Protests erupt against a new law that gives Cape Town authorities the power to impound vehicles over offences.
At least two people have been killed in the South African city of Cape Town as protests sparked by a dispute between minibus taxi drivers and authorities entered its fifth day.
One person was killed and three were wounded in a shooting near Cape Town International Airport when a group of protesters pelted a car with stones and the driver responded by allegedly firing shots at them, police said on Monday.
The shooting happened while minibus taxis blocked a road near the airport, police said.
Police also said the shooter would be investigated for murder and attempted murder.
A man died of multiple gunshot wounds in a separate shooting that police said they believed was also related to the protests.
The British High Commission in South Africa on Monday issued a notice on Facebook after the unrest, advising travellers to delay driving “to and from the airport until the route is cleared”, warning that “GPS services could divert you into less secure areas or into ongoing protests”.
The South African National Taxi Council (SANTACO) called for the industrial action last week over a new municipal law that gives the city the power to impound vehicles over offences such as driving without a licence, not displaying registration plates or overloading.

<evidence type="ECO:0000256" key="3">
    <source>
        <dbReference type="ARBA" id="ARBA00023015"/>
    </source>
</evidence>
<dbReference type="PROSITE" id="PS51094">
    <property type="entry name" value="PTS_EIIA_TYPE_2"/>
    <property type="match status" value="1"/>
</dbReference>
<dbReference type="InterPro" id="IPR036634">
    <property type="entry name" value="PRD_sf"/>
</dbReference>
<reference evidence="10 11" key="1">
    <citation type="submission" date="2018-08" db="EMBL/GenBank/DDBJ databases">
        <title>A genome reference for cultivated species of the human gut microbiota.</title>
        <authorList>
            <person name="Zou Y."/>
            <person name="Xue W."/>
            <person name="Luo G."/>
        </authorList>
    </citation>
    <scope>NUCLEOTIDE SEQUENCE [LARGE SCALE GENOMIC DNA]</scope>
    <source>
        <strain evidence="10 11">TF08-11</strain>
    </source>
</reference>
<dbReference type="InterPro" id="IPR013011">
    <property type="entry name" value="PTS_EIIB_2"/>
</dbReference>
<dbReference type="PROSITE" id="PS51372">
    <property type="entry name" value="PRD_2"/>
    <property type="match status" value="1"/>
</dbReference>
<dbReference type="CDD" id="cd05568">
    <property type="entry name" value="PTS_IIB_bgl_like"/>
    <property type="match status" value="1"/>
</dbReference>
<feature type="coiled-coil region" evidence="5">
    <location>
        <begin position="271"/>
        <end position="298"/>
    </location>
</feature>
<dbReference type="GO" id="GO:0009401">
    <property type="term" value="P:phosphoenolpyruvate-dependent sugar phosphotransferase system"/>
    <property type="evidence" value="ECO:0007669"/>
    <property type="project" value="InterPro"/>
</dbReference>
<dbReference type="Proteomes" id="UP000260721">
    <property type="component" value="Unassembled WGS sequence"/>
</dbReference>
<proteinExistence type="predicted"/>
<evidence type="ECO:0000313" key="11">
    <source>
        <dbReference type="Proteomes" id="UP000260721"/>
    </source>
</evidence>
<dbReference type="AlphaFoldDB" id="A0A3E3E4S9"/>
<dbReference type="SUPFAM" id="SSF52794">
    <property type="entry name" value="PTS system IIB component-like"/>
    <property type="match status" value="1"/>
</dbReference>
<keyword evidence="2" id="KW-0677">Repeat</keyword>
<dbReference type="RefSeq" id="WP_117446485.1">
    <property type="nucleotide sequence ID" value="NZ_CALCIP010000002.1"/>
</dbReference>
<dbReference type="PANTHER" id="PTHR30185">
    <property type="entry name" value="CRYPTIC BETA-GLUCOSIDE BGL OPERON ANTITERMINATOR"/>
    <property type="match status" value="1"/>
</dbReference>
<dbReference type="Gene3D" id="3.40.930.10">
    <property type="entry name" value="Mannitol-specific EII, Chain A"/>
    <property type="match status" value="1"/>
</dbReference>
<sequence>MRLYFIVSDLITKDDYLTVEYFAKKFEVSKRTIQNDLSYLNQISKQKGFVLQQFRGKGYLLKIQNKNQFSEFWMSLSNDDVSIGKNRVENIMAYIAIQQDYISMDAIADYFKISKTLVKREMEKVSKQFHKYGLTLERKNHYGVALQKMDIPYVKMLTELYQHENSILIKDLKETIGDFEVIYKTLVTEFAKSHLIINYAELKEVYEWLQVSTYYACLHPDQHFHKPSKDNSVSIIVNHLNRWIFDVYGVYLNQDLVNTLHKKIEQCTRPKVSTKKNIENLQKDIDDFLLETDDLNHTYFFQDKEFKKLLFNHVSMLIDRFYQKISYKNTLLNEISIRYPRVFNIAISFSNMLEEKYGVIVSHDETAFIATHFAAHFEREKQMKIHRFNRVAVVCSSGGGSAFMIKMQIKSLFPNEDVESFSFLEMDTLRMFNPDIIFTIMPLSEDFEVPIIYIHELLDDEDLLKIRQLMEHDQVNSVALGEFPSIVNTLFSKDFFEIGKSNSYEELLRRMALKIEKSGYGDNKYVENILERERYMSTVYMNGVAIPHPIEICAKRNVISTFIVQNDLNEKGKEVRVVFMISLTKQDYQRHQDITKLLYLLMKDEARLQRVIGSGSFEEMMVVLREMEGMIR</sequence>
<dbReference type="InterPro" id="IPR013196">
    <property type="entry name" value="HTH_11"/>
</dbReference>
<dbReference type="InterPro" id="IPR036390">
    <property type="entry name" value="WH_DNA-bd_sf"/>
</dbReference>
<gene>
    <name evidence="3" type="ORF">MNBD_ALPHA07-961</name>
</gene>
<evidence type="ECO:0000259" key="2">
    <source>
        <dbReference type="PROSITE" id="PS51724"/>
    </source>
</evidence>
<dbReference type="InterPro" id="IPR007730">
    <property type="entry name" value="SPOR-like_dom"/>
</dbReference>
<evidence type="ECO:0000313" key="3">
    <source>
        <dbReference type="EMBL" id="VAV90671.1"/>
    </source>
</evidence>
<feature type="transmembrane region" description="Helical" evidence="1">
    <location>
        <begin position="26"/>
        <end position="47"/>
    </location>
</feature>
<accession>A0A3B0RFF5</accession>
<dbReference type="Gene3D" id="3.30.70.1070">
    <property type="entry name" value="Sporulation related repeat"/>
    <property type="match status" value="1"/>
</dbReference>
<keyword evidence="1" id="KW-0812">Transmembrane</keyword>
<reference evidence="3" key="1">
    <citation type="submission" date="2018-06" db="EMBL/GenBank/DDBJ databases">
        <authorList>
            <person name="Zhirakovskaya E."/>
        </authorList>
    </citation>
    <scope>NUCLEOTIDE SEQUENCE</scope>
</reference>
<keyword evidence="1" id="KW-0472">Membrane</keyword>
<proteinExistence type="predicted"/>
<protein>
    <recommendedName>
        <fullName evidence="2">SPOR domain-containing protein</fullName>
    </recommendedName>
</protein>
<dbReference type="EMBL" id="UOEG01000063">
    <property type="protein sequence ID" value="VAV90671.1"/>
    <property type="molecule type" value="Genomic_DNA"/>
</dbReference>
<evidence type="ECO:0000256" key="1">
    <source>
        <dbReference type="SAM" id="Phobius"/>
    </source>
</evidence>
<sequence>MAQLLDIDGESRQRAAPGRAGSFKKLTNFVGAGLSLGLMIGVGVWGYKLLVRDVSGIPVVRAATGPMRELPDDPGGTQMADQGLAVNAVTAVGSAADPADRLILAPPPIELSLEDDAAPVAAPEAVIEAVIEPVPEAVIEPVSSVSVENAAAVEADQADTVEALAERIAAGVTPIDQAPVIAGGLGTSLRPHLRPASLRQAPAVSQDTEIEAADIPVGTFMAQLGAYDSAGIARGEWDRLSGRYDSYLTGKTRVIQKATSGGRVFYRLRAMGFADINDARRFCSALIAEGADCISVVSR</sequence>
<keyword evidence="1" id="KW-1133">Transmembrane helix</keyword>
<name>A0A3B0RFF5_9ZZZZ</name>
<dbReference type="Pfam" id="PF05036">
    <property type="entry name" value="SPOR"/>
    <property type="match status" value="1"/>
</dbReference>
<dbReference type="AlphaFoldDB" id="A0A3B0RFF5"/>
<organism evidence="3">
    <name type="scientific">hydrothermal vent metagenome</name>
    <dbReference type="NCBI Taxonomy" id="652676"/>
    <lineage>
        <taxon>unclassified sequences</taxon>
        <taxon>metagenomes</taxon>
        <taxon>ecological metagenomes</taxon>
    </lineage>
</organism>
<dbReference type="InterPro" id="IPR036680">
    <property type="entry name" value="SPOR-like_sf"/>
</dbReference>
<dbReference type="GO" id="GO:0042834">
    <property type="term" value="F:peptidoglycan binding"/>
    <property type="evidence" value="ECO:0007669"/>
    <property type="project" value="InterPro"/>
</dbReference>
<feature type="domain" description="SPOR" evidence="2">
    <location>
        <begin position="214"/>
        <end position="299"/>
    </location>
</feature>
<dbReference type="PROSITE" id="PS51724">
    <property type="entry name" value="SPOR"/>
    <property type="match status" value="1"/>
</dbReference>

Tensions rose after 15 minibuses were impounded on Tuesday.
Thousands of stranded commuters piled up at bus and taxi stations across the city on Thursday with hundreds opting to walk home late into the night while others slept at the stations as violence erupted.
On Friday night, a police officer was shot and killed in a vehicle in a township 20km (12 miles) southeast of Cape Town while on patrol.
The possibility that Friday’s shooting was related to the taxi strike cannot be ruled out because officers were “performing crime prevention patrols to quell taxi-related incidents”, police said.
SANTACO, which said 6,000 vehicles have been impounded since the beginning of the year, argued that it has been “left with no other option” due to “the frivolous impoundment operations run by government”.
“It is clear that there has been a level of premeditation in the actions we’ve witnessed over the past few days,” Cape Town’s government said in a statement on Monday.
“There have also been clear attempts to target City staff and infrastructure,” it said.
The city said two government vehicles have been torched and one hijacked and there have been four incidents of torching and stoning of private vehicles and shootings.
After failed negotiations at the weekend between SANTACO and the government, the taxi association announced the action would continue until Wednesday.